Nobel’s Interdisciplinary Connections

NOBEL PRIZE

Somehow my Interdisciplinary mind registered Eugene faster than Fama. After all Eugene Stanley the father of Econophysics could also get a Nobel. If Psychologists could get the biggest award for Economics, a physicist could have been there too. But then the surprise became bigger, not because it was Fama not Stanley but because Robert Shiller shared the award.

When Behavioural Finance got the Nobel for Economics in 2005, the economist magazine carried an article pointing out how a new theory had junked 200 year old classical economics. It was not just media, but even the psychologists who were bent on burying the classical economist. Efficient market hypothesis was presumed dead. It was considered deficient. I indulged in it too (early 2007). But over years, defending the underdog changed to understanding the new theories and then finally even questioning them (Shiller’s exuberance, End of behavioral finance). It’s a fight between perception and reality at a certain point of time, which ofcourse is dynamic, leading to new perceptions and new realities at new points in time.

Now that Fama has been acknowledged yet again, his tough stand against Behavioural finance as stories of anomalies can be seen in a milder light. After all standing there with Shiller, would definitely make him believe, “even together we don’t know all the truth”. The blind men and the elephant metaphor remains a strong theme. My elephant is efficient, while yours is inefficient has been overruled by the Nobel committee which believes that the elephant is both efficient and inefficient sometime. The failure of Behavioural finance to take it from the fundamentalists can be viewed as a victory of sorts, but it’s still an illusion. The Nobel Prize bashers like Taleb also won’t enjoy this as there randomness theories get weaker by the day.

The committee needed Lars Peter Hansen to balance. What did Hansen do? Hansen says that both efficient and inefficient schools could be understood better with more testing as the economic system is not static, it’s a dynamic system with multiple moments. Is this not a step ahead toward assuming markets as natural systems? Are the laureates not struggling to understand divergence, why are markets not predictable on short term and why are they predictable on long term? Where does the predictive element vanish and reappear? Is the question for the Nobel Prize winners not about understanding error in context of time? Which is what Hansen is saying, we need to look at the fluctuations, errors and divergences over multiple moments before we start to understand what works and why it works.

We may call it conflict resolution or Hansen’s way to explain why interconnected variables fail and succeed but at the end of the day the objective is to understand complexity and risk. So the 2013 Nobel concluded a few things. First markets are natural dynamic systems with coexisting efficiency and inefficiency. And we may use psychology case to explain the effects, but we are still far away from determining the underlying laws driving risk, growth, and decay in all natural systems.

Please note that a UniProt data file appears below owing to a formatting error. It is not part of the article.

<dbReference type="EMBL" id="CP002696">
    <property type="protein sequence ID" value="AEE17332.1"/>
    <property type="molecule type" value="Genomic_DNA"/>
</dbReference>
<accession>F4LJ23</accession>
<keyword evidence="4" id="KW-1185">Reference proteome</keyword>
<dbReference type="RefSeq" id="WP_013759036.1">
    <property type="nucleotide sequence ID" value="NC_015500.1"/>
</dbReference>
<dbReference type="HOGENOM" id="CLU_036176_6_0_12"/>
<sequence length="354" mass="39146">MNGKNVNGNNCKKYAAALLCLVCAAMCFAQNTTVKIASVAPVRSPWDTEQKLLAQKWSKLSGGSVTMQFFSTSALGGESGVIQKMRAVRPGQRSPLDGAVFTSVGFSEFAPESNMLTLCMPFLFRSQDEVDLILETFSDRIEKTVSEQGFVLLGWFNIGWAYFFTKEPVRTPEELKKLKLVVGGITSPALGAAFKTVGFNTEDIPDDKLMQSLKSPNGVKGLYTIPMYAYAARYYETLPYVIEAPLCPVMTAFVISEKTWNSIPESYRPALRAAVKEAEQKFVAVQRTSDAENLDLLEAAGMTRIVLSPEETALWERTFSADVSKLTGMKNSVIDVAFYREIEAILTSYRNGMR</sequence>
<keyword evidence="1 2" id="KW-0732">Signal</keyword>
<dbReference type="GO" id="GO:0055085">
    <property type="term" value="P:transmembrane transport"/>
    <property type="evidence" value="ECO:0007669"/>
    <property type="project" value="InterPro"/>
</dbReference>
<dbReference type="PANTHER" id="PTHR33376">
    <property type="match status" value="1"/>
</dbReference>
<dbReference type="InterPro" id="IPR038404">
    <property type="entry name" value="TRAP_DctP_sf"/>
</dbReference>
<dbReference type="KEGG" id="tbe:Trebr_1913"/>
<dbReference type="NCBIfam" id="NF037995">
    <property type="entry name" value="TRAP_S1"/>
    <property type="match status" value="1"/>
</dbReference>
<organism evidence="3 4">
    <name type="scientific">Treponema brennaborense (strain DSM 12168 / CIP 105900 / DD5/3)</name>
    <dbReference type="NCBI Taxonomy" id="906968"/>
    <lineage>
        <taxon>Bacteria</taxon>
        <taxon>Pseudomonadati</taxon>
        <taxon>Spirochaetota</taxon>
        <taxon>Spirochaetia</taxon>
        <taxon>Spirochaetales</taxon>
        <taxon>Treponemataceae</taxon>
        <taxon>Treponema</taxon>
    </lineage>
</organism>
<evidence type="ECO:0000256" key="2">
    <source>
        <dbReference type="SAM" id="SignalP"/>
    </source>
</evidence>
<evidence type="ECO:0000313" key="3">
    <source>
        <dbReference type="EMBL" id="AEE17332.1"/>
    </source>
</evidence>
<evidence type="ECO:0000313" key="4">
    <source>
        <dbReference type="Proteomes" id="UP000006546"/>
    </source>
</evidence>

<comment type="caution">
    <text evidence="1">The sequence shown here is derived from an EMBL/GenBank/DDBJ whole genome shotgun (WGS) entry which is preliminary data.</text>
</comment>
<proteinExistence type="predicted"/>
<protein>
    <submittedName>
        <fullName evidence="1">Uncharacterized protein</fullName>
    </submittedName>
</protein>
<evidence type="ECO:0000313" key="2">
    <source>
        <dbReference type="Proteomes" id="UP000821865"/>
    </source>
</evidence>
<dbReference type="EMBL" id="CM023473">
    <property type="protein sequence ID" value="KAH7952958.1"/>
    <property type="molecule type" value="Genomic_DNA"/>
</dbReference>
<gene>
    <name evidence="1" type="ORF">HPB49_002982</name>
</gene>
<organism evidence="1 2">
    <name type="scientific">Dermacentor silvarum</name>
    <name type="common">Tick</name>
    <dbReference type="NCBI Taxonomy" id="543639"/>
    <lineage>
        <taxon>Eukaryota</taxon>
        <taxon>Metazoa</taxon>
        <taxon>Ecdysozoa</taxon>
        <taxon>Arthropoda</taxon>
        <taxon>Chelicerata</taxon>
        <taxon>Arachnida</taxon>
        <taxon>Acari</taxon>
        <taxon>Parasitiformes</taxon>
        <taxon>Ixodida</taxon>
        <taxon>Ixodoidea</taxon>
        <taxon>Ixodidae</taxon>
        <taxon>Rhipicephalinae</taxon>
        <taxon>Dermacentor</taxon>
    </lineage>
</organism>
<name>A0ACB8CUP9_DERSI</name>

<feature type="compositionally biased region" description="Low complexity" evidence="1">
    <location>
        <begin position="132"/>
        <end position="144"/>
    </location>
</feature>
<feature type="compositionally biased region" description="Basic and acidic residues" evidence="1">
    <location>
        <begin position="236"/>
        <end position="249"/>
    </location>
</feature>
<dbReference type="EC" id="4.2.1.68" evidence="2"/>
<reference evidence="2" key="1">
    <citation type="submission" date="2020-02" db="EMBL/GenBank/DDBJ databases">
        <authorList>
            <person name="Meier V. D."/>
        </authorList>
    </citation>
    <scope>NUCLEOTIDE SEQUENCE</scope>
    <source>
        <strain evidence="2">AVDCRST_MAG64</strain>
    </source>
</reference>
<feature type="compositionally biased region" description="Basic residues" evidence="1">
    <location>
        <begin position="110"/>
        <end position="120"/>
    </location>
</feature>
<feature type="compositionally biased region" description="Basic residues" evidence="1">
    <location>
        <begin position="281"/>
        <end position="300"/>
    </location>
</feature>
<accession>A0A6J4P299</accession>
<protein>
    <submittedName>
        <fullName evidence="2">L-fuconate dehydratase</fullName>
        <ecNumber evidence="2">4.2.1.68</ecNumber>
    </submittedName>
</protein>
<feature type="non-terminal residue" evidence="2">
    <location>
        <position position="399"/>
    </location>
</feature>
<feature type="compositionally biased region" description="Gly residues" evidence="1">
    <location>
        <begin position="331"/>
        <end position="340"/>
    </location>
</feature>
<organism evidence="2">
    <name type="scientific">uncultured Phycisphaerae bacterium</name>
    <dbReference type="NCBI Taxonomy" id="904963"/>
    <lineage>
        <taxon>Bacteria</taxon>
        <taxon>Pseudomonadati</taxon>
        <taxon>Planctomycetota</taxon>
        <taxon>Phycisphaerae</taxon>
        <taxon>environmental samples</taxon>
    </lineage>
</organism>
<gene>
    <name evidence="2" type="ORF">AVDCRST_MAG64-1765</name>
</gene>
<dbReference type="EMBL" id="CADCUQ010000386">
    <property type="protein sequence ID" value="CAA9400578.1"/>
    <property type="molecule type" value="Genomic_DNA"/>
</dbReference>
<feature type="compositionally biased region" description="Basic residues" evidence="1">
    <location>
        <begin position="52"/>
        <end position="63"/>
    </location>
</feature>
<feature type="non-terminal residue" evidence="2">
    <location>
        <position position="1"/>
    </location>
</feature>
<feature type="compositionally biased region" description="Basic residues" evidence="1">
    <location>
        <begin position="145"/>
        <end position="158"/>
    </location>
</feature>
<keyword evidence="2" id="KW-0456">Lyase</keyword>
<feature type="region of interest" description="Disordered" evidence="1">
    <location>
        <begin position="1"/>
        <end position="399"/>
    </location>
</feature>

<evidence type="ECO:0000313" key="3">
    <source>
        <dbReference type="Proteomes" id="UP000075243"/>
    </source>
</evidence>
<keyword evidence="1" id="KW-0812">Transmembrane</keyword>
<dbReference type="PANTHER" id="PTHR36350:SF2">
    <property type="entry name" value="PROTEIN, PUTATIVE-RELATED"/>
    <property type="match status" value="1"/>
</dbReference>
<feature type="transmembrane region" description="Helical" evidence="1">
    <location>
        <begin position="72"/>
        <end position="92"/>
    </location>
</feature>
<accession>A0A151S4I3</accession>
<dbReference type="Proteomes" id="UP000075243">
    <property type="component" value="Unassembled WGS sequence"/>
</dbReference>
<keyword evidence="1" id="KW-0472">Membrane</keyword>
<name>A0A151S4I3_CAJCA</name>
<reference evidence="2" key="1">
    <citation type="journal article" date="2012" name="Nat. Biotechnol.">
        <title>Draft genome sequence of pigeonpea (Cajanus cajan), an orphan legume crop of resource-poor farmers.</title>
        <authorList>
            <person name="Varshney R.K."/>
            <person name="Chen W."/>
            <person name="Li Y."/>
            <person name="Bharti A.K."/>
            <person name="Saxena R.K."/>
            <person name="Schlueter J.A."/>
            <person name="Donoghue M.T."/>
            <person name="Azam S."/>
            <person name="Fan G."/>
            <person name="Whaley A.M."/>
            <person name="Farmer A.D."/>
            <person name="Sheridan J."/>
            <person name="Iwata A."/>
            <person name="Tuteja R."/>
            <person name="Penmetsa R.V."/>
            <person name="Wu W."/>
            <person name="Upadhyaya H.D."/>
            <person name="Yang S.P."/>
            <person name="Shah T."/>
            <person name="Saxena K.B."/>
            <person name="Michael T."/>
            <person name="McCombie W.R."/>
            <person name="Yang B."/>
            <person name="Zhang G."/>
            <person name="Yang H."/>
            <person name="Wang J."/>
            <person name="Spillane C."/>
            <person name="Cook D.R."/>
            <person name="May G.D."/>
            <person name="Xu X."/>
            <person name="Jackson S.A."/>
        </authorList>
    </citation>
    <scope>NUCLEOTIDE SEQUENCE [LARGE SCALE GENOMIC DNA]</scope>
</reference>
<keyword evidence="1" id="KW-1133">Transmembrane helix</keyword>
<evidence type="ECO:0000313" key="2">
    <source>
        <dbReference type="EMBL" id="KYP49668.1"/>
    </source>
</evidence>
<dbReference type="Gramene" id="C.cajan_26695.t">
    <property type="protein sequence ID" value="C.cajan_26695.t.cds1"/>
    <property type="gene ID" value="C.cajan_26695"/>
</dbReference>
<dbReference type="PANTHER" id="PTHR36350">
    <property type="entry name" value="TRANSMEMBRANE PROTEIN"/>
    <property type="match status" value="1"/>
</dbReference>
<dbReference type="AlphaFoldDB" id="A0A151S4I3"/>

Do the answers still lie in understanding the framework for universal laws, their confluences and interactions and the macrocosm in which they operate and influence the multitude of groups creating the deterministic disordered chaos. The 2013 Nobel has forced us further in the interdisciplinary path where fundamentalist, statisticians, psychologists, physicists must work hand in hand to find new universal laws which can select, invest and predict trends.


The Fortune Index

googly

Data models should work across regions, across nature, across data sets. This means “Data Universality”. If natural phenomenon exhibit universal patterns like geometry, outliers, 80-20 principle, mean reversion, fat tails etc. then the data these natural phenomena generate should also express a similar behavior; actually they do. But we still consider data sets as religious, the stock market data is for financial analyst, while the sub atomic data is for physicists, the social network data is for marketers.

We see similar trends in all data sets but we don’t mix and match sub atomic, social and stock market data. Why? Because it would be kind of blasphemy when Higgs particle would illustrate a high correlation with a high frequency dollar signal. The objective thought would be that stock market data can’t be reconciled with sub atomic data as the respective elements vibrate at a different frequency. Yes, that’s true, but social data has a workable frequency with stock markets. This is the reason twitter forecasting is in vogue, and companies are relying on the sentiment today to under consumers and market trends. It would not shock me if there are market systems out there using twitter data to trade.